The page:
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Microsoft joins Amazon in lawsuit over Trump's immigration ban

Microsoft joins Amazon in lawsuit over Trump's immigration ban


Seattle tech companies are supporting Washington's AG

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David Ramos/Getty Images

Tech companies are joining forces with the Washington state government to fight against Donald Trump’s recent immigration-related executive order. Washington Attorney General Bob Ferguson filed a lawsuit today against Trump’s order, which bars legal immigrants and refugees from seven majority-Muslim countries from entering the US and bans Syrian refugees indefinitely.

Now, at least three tech companies — Microsoft, Amazon, and Expedia — are joining that legal fight. A Microsoft spokesman told Reuters that the company is providing information about the effect of the order in order to "be supportive." They also would "be happy to testify further if needed."

Microsoft, Amazon, and Expedia are all based in the Seattle, Washington area

Both Amazon and Expedia are also preparing statements that demonstrate the order’s negative impact on their business. In an email to employees, Amazon CEO Jeff Bezos wrote that the company’s legal team "has prepared a declaration of support for the Washington State Attorney General who will be filing suit against the order." They are considering other legal options, as well. Expedia hasn’t publicly released its statement but Ferguson cited the company’s help in a press release.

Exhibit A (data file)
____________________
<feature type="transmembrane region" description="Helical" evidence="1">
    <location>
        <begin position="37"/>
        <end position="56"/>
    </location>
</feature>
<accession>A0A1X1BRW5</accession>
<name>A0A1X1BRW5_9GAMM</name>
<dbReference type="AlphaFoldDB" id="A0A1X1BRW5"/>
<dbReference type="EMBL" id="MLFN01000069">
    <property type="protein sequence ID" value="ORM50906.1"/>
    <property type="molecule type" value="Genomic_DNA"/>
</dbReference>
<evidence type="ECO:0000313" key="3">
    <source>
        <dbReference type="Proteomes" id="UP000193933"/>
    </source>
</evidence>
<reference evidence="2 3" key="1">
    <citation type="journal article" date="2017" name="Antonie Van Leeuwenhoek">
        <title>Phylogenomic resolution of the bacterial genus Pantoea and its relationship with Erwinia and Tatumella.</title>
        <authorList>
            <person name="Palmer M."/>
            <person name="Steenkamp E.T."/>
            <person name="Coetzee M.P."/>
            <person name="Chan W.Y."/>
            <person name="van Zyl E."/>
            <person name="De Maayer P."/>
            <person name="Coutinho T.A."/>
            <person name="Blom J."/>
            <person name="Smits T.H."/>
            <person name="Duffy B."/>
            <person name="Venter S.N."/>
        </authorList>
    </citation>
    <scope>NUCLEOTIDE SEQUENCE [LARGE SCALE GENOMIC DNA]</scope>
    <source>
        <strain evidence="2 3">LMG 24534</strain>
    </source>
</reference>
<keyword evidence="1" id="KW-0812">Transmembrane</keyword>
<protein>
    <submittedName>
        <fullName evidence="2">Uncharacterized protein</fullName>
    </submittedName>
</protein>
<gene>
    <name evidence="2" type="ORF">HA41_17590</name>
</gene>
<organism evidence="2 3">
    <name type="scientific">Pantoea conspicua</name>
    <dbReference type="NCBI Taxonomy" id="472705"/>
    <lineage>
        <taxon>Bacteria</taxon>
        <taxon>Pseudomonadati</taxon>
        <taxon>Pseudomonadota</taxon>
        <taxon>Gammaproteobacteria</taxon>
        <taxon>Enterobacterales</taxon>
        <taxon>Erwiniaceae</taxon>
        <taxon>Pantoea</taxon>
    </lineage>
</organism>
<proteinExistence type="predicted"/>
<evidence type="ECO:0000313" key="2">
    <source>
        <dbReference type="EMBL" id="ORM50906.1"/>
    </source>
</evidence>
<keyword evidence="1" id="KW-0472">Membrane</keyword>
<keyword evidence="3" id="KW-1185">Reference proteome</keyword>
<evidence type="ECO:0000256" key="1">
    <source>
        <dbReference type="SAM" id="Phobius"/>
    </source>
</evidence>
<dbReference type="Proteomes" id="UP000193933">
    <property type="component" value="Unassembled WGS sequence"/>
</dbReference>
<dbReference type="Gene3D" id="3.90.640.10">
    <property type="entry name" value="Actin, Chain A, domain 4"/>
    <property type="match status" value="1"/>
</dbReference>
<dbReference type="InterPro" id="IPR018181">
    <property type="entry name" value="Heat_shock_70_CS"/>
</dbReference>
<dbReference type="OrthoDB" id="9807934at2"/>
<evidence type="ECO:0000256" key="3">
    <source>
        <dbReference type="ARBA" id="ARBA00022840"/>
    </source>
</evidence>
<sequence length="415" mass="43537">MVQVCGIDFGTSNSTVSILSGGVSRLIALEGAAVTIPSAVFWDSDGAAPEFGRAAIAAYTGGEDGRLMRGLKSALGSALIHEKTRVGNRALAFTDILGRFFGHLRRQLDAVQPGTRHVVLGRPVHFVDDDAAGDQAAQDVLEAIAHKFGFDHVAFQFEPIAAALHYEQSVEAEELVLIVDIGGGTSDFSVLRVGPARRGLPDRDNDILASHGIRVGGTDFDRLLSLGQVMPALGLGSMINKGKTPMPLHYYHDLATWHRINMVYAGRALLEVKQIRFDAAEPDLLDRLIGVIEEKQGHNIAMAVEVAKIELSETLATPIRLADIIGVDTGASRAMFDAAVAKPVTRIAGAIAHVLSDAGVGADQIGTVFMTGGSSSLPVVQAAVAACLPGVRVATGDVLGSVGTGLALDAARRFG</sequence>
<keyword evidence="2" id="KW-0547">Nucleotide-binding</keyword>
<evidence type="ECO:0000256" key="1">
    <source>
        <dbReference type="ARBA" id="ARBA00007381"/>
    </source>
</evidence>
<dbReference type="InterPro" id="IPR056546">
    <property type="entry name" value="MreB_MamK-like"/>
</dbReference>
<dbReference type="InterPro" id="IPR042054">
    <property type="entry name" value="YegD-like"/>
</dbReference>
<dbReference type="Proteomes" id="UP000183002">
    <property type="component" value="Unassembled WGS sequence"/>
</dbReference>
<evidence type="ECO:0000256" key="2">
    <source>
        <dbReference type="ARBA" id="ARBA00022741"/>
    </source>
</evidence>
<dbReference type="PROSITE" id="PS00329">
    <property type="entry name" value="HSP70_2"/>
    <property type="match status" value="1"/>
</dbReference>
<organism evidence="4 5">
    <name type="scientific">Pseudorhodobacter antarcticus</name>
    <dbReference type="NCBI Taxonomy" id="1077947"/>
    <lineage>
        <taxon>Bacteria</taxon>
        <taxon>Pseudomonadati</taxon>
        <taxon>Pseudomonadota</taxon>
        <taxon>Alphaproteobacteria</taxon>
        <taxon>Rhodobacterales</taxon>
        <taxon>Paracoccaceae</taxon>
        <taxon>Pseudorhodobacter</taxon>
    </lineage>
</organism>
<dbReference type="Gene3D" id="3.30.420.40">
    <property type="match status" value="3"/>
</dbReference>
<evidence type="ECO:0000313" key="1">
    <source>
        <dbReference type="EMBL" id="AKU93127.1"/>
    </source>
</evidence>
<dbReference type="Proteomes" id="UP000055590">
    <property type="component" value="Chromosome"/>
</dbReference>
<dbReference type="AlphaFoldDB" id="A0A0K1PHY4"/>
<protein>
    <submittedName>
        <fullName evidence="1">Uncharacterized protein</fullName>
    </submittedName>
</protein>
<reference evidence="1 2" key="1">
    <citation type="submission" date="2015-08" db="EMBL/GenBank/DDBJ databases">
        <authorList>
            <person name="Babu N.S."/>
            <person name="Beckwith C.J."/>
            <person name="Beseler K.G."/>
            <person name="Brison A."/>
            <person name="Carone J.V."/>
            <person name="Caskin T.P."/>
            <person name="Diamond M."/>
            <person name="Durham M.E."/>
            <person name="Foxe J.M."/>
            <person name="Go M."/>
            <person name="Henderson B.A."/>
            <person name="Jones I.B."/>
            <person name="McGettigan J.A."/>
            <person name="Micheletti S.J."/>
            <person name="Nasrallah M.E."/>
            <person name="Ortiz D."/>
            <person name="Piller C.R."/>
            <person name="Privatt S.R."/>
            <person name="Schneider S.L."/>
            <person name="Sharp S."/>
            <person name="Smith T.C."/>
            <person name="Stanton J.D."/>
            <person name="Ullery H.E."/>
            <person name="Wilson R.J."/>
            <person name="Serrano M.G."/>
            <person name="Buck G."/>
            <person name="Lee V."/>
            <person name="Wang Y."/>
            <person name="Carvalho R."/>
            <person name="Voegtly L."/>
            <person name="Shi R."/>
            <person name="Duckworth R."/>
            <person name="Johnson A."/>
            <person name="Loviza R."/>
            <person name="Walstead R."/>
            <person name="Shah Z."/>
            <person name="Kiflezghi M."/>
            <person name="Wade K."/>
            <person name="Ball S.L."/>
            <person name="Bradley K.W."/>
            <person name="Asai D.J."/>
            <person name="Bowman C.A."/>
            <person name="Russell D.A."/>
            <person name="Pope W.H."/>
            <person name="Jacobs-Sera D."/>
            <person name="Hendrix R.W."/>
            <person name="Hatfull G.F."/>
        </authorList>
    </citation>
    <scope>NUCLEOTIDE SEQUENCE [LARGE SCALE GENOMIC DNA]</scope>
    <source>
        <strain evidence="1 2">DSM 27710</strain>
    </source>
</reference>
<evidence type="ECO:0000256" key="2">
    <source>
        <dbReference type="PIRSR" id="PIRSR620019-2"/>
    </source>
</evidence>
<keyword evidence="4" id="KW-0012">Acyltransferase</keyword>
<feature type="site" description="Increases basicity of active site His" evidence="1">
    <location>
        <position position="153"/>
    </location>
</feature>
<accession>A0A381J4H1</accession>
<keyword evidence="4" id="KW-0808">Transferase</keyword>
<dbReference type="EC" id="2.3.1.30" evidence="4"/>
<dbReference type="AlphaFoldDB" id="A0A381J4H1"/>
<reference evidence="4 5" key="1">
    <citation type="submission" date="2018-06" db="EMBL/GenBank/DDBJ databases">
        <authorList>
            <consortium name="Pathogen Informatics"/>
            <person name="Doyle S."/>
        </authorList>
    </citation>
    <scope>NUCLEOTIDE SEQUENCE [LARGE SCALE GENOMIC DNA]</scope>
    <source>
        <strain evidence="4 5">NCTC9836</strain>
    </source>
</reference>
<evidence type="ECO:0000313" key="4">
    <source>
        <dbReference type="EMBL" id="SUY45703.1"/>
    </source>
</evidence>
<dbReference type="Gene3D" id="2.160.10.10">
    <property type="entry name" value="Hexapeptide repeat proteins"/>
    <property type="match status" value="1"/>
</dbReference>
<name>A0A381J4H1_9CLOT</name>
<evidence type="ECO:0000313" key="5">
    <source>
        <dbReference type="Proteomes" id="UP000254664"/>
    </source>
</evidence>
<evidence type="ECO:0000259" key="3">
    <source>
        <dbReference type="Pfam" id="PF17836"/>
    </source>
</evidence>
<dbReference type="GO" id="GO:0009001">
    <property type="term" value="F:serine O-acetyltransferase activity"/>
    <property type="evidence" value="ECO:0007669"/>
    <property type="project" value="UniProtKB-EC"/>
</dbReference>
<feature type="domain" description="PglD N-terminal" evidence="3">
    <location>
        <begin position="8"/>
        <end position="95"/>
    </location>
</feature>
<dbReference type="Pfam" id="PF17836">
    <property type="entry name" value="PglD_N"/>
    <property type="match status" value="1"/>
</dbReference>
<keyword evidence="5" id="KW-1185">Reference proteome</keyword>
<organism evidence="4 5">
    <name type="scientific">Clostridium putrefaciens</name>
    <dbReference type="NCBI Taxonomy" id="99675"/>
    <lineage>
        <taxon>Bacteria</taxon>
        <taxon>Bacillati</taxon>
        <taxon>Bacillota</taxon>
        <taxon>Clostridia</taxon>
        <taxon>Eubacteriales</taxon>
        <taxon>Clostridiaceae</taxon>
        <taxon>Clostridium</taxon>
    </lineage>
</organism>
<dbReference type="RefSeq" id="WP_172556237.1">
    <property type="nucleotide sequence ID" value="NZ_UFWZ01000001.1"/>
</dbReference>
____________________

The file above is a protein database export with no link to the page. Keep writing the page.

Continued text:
The lawsuit will attempt to prove the immigration ban is unconstitutional and that the actions it spurs are "separating Washington families, harming thousands of Washington residents, damaging Washington’s economy, hurting Washington-based companies, and undermining Washington’s sovereign interest in remaining a welcoming place for immigrants and refugees."

Other tech company executives, ranging from Tesla CEO Elon Musk to Facebook chief Mark Zuckerberg, have spoken out against the order. Yet only Amazon, Microsoft, and Expedia — all of which are based in the Seattle area in Washington — are in a position to support this particular legal challenge to the immigration ban, at least until more lawsuits begin popping up around the country.